Many educators point to 9th grade as a crucial year for students. New studies show that freshmen have the lowest GPAs and lowest attendance of any high school grade level.

Some schools have tried out strategies such as “freshmen academies” to try to fix the problem, with mixed results. But some schools are trying to support students better, for less money, by teaming teachers and students together.

About once a month at Noble High School in Berwick, freshman science teacher Amy Mann temporarily abandons the science curriculum. Instead, she talks with her students about more personal subjects, such as making friends or dealing with grief. Today she asks the kids how to be a leader.

“Some of you are leaders in small ways, in your small groups. Some of you are more vocal. Some of you stand back a bit. We’re gonna find out today, where do you fall in this? Because you all have the ability to be a leader,” she says.

It may seem a little strange to interrupt academics to talk about leadership. But at Noble and other schools across Maine, this happens for 9th graders every week as part of a program called BARR, which stands for Building Assets, Reducing Risks.

It’s something that school leaders say could be a way to help cash-strapped rural school districts take on some big challenges without spending much more money.

“It’s deceptively easy, and yet it’s getting these huge results when it’s done correctly,” says Angie Jerabek, executive director of BARR.

Jerabek actually designed the program more than 15 years ago, when she was working as a guidance counselor in the Minneapolis suburb of St. Louis Park.

Back then, she says, half of her freshmen were failing their classes. She didn’t have lots of money to spend on more teachers or support to change things. So Jerabek designed a structure where students and teachers could be separated into “teams.”

The idea is to give the students a kind of support system of familiar faces in a critical year.

You can see it play out at RSU 25 in Bucksport, about an hour west of Bar Harbor. In the early 2000s, the school was suffering from low graduation rates, high dropouts and declining enrollment. By the time the Verso Paper mill closed in 2014, things hadn’t improved, and then the school budget was forcibly cut.

Bucksport Middle School principal Josh Tripp says the school saw BARR as a way out in 2009.

“You’ve got to remember, our community has really changed its face over the past five years,” he says. “We went from being based around a paper mill, which was 44 percent of our tax base to, well, it’s being torn down as we speak. We no longer have that. Our community has drastically changed, but kids still show up to our school needing to be educated.”

Now, every Tuesday and Wednesday, all of the 9th grade teachers in Bucksport gather together with the principals, social workers, the school nurse and others. A giant spreadsheet lays out grades, absences, behaviors and interventions for every student in the class. Then the teachers go down the list, one by one.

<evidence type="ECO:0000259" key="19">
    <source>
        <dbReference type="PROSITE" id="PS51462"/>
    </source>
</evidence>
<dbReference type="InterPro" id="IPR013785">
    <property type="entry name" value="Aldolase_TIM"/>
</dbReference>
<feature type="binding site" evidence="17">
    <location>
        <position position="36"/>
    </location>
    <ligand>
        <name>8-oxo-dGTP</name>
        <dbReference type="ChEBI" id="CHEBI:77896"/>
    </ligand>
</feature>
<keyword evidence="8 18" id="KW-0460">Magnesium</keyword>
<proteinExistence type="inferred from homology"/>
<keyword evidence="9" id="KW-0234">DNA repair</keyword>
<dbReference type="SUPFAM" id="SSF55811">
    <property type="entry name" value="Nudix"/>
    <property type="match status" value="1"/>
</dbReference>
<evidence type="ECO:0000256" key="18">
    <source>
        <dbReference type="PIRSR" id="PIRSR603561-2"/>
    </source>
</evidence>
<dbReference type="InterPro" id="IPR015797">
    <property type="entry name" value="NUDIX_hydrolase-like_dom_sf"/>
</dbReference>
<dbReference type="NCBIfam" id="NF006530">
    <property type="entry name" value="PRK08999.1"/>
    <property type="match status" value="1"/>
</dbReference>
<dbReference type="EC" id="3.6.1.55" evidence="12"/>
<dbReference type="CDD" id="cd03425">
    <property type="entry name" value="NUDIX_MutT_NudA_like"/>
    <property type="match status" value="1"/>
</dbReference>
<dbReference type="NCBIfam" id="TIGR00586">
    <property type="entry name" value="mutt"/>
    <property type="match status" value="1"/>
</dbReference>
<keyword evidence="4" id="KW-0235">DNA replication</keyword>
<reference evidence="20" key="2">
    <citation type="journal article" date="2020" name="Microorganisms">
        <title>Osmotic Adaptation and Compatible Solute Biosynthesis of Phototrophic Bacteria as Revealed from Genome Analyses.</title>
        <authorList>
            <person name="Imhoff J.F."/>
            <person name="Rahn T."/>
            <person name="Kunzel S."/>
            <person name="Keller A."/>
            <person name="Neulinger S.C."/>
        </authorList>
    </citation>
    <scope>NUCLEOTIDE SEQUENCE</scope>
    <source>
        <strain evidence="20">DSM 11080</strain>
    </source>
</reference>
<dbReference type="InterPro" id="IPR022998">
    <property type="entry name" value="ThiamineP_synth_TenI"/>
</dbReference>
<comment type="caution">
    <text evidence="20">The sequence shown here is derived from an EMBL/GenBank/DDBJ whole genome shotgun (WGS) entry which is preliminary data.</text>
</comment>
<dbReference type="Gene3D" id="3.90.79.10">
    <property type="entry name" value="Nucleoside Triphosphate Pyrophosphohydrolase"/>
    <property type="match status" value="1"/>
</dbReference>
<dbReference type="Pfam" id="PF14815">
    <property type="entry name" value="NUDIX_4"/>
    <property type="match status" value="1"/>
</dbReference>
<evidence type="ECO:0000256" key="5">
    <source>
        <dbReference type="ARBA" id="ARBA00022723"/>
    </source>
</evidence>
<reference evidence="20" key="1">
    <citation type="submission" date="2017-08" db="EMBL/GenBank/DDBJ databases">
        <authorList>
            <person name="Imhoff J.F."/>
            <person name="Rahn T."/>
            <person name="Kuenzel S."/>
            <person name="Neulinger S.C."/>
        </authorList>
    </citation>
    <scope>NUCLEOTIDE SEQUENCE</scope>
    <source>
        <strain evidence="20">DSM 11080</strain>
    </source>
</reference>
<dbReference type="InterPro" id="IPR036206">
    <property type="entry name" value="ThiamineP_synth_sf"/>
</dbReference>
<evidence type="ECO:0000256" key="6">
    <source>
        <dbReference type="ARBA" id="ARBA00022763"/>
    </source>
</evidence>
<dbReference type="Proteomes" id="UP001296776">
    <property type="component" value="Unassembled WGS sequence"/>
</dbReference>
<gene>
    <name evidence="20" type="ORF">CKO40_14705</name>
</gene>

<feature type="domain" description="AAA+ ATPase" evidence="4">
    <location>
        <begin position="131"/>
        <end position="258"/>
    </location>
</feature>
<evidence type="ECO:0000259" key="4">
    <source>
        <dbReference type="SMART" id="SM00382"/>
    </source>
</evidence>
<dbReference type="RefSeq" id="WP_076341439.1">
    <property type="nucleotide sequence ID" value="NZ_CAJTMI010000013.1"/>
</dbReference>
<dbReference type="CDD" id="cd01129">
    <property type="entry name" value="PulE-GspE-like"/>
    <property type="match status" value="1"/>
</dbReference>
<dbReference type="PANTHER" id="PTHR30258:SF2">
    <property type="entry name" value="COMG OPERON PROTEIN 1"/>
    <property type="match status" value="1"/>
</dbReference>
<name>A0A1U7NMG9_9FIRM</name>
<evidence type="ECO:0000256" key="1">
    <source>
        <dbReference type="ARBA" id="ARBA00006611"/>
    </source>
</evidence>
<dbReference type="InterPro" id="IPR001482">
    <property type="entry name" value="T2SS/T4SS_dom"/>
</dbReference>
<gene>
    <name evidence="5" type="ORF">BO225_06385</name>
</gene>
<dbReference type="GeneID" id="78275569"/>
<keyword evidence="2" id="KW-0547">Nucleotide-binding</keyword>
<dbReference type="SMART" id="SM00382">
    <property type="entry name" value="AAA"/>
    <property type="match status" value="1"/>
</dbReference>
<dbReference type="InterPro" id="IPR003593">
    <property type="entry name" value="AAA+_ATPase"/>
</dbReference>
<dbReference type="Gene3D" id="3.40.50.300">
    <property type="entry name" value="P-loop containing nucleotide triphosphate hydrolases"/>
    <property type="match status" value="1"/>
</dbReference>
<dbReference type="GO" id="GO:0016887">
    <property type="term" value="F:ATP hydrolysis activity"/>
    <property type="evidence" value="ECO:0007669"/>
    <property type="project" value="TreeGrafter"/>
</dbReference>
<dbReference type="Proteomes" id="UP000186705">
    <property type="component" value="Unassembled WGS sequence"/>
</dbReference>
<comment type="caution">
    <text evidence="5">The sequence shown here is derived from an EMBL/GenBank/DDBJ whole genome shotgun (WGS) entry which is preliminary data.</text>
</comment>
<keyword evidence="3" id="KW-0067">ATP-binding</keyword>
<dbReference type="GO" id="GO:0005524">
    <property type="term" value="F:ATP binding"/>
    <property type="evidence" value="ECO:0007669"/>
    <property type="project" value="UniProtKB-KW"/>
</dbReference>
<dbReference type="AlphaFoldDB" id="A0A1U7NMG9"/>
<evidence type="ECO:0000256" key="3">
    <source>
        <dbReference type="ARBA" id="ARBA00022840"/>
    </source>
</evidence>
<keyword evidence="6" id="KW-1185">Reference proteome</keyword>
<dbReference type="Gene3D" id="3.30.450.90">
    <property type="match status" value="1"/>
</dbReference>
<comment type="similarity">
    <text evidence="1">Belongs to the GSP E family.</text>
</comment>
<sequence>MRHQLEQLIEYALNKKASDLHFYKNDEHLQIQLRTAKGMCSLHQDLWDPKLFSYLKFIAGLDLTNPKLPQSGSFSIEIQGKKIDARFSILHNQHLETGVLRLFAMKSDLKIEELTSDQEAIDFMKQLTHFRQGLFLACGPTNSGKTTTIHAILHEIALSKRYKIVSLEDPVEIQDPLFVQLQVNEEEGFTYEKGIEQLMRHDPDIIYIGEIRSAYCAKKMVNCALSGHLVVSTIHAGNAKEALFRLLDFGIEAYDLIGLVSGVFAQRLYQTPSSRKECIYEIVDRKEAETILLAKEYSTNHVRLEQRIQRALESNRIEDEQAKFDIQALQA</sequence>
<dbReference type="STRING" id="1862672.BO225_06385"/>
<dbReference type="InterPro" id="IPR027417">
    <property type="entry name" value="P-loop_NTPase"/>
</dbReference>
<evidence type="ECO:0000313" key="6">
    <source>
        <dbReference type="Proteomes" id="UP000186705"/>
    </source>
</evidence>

High school principal Bill Tracy says the whole staff talks about every student — how are they doing? How are their grades? Is everything OK at home?

“And you started to look at them as this whole being,” he says. “This whole student approach. Their social, emotional health as well. And by looking at it through that lens, with a group of teachers, you were able to really dig down to what prevented a student from getting a real go, especially as a freshman.”

“I’ve said oftentimes, it’s so simplistic that it gets overlooked,” says Superintendent Jim Boothby.

Boothby says this idea of talking with other teachers and getting to really know kids is something almost every educator wants to do. The difference here, he says, is the structure. Teachers are now required to keep track of every student and to intervene when necessary.

That intervention can be as simple as calling parents, but it could also mean contacting the police or other authorities.

“We’ve taken all that and put it in a structure that puts students first,” Boothby says. “Every student is discussed every week. We have students here who tell us everyone knows about them! Kids will say, ‘Why is the science teacher asking them about their English paper?’ So the students know and recognize very quickly that it’s all-in for all kids.”

The program has shown success, with graduation rates rising and dropout rates declining, not only in Bucksport but in about 19 other Maine schools. In fact, the U.S. Department of Education just awarded Spurwink Services $20 million to expand the program nationwide.

The transition hasn’t been easy. Educators admit that transforming a high school schedule so every teacher can meet at the same time is really difficult.

Nancy Simard, the BARR coordinator at Berwick’s Noble High School, says the first few semesters with BARR put a lot of pressure on teachers, both academically and emotionally.

“When they started doing this, they were spending an hour and a half to two hours every Sunday night, gathering this data, in addition to what they were doing,” she says. “So these teachers were overwhelmed, to say the least.”

Simard says BARR is now embedded in the school’s culture and that has made a difference.

What’s also helped is the cost. Simard says BARR costs roughly $100,000 over three years to implement. After that, the cost is negligible.

Educators across the state say that’s been a worthwhile investment so far.